Iím not saying that smaller will provide the same current as larger.
What I am saying is, that it seems that higher capacity with lower-C, is more likely to satisfy than a smaller capacity, even when compensated for by a higher-C rating. So better to buy a cheapo with more mAh and lower <C>.
My (no-name) 2200 20C pack supplies 20A (=9C) to the system easily, and I have taken that to be my target. A much larger battery would not give a higher Ampere reading, because the system is happy with 20A, but lower capacity, with higher-C should crack it, so I thought!
BUT, I had thought that a high-quality (?) Kokam 1500 20C pack SHOULD be able to supply 30A;- well letís say 25C to be on the safe side! However, I only require it to supply 20A, which to my thinking would be be absolutely no problem, IF the C-rating is realistic. It only managed 18A (=90%) though.
So, would a Kokam 1500 25C or 30C actually achieve the target? I doubt it, but donít know for sure. Not prepared to spend big money to find out, as the 20C doesnít live up to itís claim.
The fact that it can only supply 18A is what gets me. WHY, why, why??
Where's my thinking gone wrong?
From what Charles says, Kokam are just not all theyíre cracked up to be, which seems to answer the question. However, it also raises another:
Is this only a question of the claimed-C/or Cell-quality? and; is it unrealistic to assume that a 1500 20C (real) can supply 20A, or are there other, better Lipos? (or are they all unrealistic?).
Thanks for your thoughts on this.
But what's also important for most people is time/quantity, and in the above example the 2,000mAh pack will keep your model running for twice the duration of the 1,000mAh pack. So, personally, if given a choice, and if other factors such as dimensions and cost didn't rule it out, I would always go for more mAh over higher C rating :)
Can you repeat your tests because they don't seem to make much sense ? I assume you're using exactly the same motor and prop all the way through and each battery is freshly charged ? In which case what you have is
Test 1 20A @ 11V (on the 2200mAh 20C). O.K. that's a reference point
Test 2 15A @ 10V looks o.k but that's a much weaker battery (max 22.5A rather than max 44A in Test 1).
Now we get to
Test 3 18A @ 11V. With the same load (motor/prop) it shouldn't be possible to get less current at exactly the same voltage as Test 1. If it's running at 11V the current should be 20A again. If the current is really lower the voltage should be lower too.
Test 4 17A @ 11.5V. Even stranger you're now showing a HIGHER voltage but a LOWER current. That's not possible either if the load is still the same as in the other tests.
Something odd going on but perhaps it's not just the battery performance ;).
Also, for a given capacity, those with lower C-rating are relatively smaller & lighter, I think.
What I mean here is just that: get the biggest capacity you can for space/weight limitations, giving less importance to C-rating. Saves you cash into the bargain.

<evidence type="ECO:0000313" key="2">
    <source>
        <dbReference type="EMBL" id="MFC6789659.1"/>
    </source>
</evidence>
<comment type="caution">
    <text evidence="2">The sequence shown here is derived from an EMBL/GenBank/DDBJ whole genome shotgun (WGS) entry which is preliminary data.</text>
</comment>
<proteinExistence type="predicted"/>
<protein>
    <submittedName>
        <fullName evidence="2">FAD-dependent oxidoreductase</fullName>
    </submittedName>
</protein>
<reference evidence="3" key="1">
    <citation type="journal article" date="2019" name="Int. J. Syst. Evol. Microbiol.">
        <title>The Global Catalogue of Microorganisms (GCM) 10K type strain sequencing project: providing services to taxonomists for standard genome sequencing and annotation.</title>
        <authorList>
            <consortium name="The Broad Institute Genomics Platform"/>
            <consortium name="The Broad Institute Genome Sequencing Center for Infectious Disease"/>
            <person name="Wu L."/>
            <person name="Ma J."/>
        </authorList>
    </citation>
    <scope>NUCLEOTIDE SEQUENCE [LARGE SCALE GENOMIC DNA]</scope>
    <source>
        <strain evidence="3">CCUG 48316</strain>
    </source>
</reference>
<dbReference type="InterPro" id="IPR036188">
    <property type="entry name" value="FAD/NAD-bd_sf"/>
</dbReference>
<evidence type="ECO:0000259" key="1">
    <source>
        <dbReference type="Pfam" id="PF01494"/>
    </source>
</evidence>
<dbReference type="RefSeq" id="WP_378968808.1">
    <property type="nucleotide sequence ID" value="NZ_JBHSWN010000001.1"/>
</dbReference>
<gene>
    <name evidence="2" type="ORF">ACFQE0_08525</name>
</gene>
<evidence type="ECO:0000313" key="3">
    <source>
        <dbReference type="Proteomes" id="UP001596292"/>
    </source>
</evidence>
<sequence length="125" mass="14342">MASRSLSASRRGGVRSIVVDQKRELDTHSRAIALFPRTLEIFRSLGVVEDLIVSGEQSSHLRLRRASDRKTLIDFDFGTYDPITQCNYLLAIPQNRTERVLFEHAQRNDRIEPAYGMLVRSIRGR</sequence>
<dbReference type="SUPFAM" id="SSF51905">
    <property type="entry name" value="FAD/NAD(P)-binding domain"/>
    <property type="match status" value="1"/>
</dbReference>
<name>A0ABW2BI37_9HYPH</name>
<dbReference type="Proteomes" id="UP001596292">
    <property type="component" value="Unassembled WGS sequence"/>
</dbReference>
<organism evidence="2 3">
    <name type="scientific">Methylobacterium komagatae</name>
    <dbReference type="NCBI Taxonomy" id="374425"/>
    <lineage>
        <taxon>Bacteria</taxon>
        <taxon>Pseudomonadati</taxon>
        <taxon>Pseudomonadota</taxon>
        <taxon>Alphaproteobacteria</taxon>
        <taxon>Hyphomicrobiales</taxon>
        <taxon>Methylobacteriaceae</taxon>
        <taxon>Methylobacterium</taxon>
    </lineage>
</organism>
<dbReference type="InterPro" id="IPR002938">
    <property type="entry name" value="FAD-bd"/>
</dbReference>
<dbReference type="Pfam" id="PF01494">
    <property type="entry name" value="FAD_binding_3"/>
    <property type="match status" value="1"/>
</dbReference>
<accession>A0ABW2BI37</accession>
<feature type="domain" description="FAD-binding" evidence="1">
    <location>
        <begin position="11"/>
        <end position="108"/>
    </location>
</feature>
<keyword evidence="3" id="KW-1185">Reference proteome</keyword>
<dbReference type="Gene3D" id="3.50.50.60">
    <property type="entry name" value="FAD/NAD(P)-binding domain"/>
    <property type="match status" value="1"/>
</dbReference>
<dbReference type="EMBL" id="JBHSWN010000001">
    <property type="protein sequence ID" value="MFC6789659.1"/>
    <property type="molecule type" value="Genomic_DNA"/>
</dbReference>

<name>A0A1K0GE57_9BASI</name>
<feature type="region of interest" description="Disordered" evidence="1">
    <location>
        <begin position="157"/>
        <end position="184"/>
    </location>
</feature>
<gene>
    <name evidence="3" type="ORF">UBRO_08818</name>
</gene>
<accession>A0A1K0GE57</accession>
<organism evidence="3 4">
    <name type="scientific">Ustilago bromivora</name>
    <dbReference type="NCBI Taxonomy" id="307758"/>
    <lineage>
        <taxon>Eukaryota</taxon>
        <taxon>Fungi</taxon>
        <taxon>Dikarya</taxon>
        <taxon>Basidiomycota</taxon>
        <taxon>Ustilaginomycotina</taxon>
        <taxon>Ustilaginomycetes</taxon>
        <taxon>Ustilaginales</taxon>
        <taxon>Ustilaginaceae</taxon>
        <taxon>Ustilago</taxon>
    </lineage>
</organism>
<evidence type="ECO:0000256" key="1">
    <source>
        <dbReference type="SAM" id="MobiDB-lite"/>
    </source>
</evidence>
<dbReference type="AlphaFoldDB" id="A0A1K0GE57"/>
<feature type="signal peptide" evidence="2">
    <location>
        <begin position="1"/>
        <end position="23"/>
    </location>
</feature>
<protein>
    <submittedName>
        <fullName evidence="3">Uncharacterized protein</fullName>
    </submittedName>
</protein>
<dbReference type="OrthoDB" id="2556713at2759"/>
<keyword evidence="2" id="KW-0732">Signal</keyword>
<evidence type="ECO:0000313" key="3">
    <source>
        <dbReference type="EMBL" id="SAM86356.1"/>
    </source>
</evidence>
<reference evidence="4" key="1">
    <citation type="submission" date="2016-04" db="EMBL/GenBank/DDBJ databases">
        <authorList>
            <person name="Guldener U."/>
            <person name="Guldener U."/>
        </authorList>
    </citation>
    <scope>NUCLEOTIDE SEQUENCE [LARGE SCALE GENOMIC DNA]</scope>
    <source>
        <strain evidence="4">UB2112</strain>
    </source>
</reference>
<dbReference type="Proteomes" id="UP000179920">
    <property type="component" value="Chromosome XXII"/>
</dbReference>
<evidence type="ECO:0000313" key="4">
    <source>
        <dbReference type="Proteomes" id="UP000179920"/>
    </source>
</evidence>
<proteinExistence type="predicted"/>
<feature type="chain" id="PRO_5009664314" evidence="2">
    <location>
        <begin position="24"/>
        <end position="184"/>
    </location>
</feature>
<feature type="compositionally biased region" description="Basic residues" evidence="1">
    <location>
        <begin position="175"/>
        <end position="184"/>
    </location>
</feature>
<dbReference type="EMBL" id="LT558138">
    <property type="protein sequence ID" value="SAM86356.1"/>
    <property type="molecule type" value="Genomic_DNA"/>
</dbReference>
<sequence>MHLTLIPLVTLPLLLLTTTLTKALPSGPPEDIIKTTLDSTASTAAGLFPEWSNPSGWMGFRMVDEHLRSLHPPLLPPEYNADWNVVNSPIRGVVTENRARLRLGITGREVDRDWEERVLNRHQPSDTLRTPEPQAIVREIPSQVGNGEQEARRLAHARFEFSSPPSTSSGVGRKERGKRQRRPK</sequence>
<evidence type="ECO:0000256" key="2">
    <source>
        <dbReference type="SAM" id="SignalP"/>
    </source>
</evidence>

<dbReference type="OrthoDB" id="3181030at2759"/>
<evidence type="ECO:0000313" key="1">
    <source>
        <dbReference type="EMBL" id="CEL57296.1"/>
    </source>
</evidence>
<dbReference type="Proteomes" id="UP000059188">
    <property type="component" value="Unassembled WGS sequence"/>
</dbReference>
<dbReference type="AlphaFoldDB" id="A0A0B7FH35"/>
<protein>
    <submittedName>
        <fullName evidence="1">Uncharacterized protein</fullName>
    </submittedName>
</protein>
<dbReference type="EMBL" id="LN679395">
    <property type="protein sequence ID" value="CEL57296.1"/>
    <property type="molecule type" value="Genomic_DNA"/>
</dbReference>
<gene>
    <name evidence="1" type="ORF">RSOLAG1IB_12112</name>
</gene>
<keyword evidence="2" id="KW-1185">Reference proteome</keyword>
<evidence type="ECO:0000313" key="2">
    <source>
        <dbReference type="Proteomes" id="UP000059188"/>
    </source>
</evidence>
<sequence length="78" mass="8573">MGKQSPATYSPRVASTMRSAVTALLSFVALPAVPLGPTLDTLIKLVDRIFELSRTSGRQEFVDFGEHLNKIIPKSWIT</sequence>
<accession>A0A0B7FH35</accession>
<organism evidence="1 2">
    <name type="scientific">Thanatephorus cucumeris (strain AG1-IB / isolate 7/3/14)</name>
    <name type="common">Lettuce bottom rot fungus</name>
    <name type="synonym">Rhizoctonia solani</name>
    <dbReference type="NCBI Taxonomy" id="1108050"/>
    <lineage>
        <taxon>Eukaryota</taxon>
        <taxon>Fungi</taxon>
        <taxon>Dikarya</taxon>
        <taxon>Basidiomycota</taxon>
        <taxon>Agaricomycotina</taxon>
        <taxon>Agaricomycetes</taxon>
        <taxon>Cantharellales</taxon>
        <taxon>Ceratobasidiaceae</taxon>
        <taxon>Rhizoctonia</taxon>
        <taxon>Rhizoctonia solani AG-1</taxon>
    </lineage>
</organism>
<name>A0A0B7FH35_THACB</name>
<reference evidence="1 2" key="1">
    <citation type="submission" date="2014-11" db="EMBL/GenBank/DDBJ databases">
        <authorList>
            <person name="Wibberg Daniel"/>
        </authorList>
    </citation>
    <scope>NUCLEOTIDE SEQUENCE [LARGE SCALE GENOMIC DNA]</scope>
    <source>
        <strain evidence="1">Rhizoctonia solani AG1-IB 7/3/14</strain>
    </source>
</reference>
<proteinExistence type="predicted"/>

Thanks for your input!
First I can confirm that all tests are done under same circumstances, which are, I admit, not ideal (more below).
Are you sure about that relationship (V & I)? I mean different Lipos, different characteristics.
Test-3 had higher <C>, and therefore Volts wouldnít suffer (drop) as much as Test-2 Lipo, though supplying the same current. Correct me if Iím wrong.
I too am convinced that something is not quite right here: I think itís the <C> claims, but . . . (hereís the below bit, mentioned above!) . .
. . itís very hard doing these tests alone: I canít watch the powermeter, notice and write down values, operate the throttle, measure RPM, hold the plane, answer the phone and drink my beer all at once :eek:. You know what I mean! I did this at home, with no available assistants at the time.
Tests were short (>15 seconds), all with same load, and all lipos are fully charged to start. This was no endurance test.
As I was having problems with the RPM-measuring-gadget (not enough hands & feet), elected to leave that out, but wouldíve been good data to have. Though I did notice Volts/Amps/Watts in real time, when it came to writing-down time, I had to go for the values retained within the meter, (rounded to nearest 0.5-number): Amin, Vmax, Pmax.
I realise that this is not going to provide the most accurate results, but tíwas the best I could manage.
It wasnít my intention to go into this especially deeply, but got curious when the Kokam test disappointed, and then moreso after test-4.
So, the values were the extremes recorded and not averages, but the method used is consistent.
I will repeat the tests, but with a helper, and hopefully RPM too! (when I get time that is!).
Thanks for your suggestions so far.
Realistic <C> ratings???
Would still like to know:
Is it unreasonable to expect a 1500 20C to deliver 20A whilst retaining a reasonable voltage?
And does anyone have data showing that a <C> rating is (almost) reliable?
All suggestions appreciated!
In my first response ,post#2 I provide a link to many test and the second link shows a 25C rate 2200 at 50 amps which is 50/2.2=22.7C . The volts and capcity delivered are on the graphs.
Yes Charles, thanks again.
I did spend time on those links you posted, but quite honestly, I couldnít see the wood for the trees.
So many links to go through, and I ainít getting any younger :(.
Iím just hoping that you, or someone, will have recent data and opinions specifically pertaining to my preferred pack size. IĎm just lazy I guess, but I call it optimistic.